In that case, “there’s real concern that through 2014, that uncertainty puts a definite hold on hiring, on raises, on almost everything,” Dinegar said.
More than 280 companies from a variety of sectors took part in the survey, which examined salaries from February 2011 to February 2012. Participants included General Dynamics, Geico, Georgetown University, and Freddie Mac, among others. The data collected covers more than 84,000 employees across more than 500 different job descriptions.
The survey does not include most federal government workers. The Office of Personnel Management said that the median pay for federal employees in our region was nearly flat, rising by only 0.2 percent in 2012.
Among job categories that had more than 100 survey respondents, one of the most dramatic median pay increases was for “applications analyst/developer II,” a technology job, which leapt 21 percent from $68,470 to $82,500.
Another category that saw large gains was “editor III,” which rose 18 percent from $72,970 to $86,240.
The biggest decline in median pay among categories with more than 100 responses was for “respiratory therapist II.” The median compensation in that position fell from $61,090 to $55,640, a 9 percent drop.
This variation makes one thing clear: “These are not across-the-board increases, at all,” said Jane Weizmann, a director in the Washington office of professional services firm Towers Watson. “Organizations are segmenting their salary spend and targeting it to critical skill groups.”
When all the positions in the survey were grouped into “job families,” the biggest gains came from banking jobs, which saw a 19.1 percent increase in pay. Accounting and finance jobs were next, with average pay up 6.7 percent.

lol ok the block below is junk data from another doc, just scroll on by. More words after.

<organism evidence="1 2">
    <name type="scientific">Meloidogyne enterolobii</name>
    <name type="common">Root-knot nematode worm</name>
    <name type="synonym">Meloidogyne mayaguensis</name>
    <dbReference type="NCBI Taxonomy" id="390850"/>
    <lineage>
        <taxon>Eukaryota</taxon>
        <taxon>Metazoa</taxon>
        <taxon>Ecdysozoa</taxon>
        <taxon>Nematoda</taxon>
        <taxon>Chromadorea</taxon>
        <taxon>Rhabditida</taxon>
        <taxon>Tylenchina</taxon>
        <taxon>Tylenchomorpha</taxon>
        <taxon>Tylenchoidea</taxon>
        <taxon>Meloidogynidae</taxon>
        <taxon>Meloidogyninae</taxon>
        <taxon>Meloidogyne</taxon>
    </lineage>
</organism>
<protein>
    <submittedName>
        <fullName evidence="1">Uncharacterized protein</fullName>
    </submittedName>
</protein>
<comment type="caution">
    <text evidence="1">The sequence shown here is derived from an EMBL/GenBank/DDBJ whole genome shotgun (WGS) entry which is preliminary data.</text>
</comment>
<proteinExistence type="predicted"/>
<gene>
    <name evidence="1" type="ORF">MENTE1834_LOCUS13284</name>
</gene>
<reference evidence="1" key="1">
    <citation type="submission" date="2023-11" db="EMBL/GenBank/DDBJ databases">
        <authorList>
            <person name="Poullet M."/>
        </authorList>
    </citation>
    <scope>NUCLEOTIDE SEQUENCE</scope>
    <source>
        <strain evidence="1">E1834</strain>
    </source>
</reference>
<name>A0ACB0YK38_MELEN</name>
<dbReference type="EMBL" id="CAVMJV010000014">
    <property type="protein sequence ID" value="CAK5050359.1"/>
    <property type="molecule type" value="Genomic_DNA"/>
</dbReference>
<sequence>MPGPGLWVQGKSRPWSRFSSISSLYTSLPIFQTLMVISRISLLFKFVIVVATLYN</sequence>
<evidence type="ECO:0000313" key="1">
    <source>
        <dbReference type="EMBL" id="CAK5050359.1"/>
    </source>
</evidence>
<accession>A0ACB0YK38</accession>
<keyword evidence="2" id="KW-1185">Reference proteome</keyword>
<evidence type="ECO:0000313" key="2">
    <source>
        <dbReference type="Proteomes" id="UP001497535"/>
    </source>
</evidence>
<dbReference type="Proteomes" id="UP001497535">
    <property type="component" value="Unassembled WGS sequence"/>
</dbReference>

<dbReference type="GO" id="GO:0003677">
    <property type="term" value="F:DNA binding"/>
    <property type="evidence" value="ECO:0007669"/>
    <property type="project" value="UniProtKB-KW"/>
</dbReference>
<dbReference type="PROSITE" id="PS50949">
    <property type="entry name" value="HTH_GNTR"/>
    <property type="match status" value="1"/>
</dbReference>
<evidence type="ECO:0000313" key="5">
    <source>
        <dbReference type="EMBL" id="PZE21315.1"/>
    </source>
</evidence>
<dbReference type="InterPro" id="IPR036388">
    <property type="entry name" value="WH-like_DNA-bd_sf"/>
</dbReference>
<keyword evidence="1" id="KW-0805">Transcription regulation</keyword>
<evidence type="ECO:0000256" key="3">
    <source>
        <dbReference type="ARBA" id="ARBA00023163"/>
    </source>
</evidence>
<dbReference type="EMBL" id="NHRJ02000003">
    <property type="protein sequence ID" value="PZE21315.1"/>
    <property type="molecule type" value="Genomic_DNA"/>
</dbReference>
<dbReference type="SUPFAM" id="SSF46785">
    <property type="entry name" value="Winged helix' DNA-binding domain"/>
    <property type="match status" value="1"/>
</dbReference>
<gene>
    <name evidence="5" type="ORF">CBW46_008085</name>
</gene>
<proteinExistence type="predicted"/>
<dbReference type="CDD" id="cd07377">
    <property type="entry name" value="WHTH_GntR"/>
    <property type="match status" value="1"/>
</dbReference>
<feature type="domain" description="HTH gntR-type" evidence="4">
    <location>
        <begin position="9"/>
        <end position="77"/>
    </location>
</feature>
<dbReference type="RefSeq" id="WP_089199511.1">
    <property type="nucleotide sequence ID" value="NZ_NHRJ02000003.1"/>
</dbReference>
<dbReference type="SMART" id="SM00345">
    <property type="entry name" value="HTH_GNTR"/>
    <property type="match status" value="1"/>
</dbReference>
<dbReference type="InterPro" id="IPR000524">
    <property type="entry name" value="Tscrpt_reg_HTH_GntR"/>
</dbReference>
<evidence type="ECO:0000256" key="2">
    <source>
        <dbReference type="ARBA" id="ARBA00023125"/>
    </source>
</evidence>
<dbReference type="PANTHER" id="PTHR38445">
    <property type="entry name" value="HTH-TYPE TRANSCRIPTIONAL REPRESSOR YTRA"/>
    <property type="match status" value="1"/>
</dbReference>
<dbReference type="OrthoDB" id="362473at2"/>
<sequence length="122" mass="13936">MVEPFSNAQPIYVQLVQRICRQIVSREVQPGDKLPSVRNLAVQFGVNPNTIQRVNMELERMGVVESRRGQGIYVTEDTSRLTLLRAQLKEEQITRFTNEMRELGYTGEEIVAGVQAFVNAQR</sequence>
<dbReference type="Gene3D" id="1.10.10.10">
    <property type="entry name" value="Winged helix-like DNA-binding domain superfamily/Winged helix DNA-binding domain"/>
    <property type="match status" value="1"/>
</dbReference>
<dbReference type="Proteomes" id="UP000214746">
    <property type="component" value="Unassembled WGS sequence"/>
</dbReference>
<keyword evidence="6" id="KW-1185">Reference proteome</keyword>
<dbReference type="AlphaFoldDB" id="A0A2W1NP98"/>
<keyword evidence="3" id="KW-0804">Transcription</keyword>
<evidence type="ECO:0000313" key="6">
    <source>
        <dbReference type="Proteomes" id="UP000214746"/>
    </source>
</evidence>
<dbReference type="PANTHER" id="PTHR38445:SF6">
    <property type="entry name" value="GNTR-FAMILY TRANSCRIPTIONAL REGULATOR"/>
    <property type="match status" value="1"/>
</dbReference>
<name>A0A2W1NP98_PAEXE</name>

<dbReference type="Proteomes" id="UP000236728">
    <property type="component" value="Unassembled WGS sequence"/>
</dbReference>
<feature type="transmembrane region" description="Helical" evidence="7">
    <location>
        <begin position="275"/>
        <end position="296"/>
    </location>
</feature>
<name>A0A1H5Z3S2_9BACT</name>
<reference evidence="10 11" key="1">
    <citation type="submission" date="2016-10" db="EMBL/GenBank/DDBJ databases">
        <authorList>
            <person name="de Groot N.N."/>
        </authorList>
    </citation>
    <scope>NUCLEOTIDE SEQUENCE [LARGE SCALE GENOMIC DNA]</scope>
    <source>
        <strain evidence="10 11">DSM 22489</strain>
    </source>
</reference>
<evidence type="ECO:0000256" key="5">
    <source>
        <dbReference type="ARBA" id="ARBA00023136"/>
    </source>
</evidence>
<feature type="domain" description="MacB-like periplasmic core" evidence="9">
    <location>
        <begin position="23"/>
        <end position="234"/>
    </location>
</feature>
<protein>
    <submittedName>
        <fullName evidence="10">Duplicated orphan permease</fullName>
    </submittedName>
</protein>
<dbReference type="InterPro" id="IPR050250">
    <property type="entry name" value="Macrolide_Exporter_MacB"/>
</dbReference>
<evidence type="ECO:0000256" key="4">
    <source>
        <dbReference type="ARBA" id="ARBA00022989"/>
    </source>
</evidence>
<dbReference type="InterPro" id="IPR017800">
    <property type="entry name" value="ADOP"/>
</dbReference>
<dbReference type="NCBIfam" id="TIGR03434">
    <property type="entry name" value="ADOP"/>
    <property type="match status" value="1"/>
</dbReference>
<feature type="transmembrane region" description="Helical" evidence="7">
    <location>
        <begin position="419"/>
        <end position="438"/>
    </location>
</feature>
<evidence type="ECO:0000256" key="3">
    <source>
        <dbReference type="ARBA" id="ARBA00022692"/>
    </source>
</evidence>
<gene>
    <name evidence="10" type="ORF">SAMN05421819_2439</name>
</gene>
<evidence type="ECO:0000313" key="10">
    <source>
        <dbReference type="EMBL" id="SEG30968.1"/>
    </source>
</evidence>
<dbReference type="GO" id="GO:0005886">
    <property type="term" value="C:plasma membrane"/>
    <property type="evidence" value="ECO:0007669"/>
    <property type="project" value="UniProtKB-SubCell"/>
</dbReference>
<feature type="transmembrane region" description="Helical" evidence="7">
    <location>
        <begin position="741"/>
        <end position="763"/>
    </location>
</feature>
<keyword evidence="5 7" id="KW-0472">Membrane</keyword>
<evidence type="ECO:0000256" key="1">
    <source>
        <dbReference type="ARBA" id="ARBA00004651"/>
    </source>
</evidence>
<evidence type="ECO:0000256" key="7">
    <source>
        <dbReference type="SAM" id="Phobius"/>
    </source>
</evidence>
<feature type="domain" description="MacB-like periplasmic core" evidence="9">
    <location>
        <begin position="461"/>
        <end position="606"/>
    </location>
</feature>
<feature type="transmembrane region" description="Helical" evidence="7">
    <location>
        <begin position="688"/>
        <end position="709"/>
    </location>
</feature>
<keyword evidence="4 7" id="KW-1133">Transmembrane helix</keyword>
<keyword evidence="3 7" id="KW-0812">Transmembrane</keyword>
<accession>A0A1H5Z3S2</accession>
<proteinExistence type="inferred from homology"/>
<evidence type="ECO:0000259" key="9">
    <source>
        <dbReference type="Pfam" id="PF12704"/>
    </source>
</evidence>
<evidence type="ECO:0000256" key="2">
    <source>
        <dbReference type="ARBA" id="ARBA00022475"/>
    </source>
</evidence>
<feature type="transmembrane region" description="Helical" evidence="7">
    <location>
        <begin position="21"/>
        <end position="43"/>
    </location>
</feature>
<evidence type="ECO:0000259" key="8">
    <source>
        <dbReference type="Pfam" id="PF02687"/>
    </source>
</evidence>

In the accounting field, Bailey said qualified professionals have been difficult to find due to a change in the structure of the CPA exam. Because of that change, fewer accountants were entering the marketplace. As employers faced a shortage of qualified applicants, they may have been more inclined to use salary increases to retain their workers.
The job family that saw the largest decrease in average pay, 29.3 percent, was customer service.
The decline is likely because “those types of positions would have a fairly large available labor pool,” said Kerry Chou, senior practice leader on compensation for WorldAtWork. “A few weeks of training, and they could be productive on the job.”
The overall growth in compensation this year exceeds increases in pay at the national level. The Labor Department reported in June that wages and salaries were up 1.8 percent over the previous year.
While the Washington area’s 2.1 percent uptick may not seem like a major one, it can mean the difference between tens of millions of dollars flowing into the local economy.
“Overall, even though the top performers are probably going to benefit the most … I think everybody’s going to get caught in the draft and benefit to some extent from this positive change,” Kostopoulos said.